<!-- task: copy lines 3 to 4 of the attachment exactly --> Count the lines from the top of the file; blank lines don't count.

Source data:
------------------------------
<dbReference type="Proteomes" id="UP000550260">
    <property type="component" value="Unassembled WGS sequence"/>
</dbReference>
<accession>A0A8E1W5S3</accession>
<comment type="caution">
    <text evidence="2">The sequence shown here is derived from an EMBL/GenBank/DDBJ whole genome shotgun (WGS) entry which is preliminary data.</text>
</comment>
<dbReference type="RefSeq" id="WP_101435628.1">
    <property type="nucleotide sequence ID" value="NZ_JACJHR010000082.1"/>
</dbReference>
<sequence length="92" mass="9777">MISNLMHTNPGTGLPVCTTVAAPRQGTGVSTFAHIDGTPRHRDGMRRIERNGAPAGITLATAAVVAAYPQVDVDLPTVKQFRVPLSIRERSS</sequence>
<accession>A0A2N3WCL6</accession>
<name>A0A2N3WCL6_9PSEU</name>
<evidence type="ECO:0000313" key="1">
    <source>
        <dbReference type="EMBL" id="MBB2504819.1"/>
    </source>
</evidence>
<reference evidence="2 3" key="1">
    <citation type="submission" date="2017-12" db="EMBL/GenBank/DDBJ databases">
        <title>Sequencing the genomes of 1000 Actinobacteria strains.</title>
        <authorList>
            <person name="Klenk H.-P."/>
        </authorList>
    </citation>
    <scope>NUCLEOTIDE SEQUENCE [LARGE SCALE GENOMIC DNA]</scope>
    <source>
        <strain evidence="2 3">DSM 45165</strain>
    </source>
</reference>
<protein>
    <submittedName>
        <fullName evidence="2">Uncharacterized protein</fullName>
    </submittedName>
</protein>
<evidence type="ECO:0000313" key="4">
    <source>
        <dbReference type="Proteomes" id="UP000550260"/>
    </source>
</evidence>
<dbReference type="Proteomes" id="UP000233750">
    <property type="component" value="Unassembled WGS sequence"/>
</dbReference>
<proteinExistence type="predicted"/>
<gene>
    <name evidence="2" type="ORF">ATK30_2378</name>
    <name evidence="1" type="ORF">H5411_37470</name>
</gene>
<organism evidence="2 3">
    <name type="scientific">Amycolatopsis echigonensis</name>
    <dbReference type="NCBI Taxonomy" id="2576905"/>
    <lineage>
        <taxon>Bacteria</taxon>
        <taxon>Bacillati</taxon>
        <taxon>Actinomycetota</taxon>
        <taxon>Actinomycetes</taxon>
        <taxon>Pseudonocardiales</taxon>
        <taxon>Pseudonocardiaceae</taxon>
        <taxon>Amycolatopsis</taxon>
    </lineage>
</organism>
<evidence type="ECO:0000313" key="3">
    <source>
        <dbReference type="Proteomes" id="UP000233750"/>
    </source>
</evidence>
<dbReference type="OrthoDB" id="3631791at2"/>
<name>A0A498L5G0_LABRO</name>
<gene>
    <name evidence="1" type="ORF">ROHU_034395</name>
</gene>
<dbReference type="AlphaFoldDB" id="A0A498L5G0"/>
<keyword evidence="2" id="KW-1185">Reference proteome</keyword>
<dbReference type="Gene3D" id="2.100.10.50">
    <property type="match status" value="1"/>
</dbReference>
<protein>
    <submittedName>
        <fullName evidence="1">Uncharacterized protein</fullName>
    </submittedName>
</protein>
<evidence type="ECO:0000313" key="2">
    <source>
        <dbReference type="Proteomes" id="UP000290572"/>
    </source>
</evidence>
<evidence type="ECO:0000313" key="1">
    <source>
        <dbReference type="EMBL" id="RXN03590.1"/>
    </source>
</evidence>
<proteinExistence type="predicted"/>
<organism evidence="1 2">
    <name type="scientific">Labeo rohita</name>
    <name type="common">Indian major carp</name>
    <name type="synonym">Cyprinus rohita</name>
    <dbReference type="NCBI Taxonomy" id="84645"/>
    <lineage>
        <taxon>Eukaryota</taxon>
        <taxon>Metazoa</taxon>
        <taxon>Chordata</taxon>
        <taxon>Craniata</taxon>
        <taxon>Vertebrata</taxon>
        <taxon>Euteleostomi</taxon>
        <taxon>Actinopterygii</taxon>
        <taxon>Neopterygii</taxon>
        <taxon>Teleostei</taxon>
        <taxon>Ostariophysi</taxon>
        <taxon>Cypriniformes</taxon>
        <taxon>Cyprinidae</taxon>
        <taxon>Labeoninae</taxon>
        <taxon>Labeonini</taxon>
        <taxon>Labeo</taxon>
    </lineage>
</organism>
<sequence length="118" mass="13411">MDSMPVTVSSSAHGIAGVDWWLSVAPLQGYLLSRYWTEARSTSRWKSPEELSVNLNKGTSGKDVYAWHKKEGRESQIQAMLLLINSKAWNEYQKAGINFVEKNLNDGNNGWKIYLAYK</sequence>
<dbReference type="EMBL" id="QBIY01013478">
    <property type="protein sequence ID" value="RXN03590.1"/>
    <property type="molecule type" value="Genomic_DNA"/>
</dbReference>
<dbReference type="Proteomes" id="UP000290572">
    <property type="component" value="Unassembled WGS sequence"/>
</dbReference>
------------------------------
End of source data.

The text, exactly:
</dbReference>
<accession>A0A8E1W5S3</accession>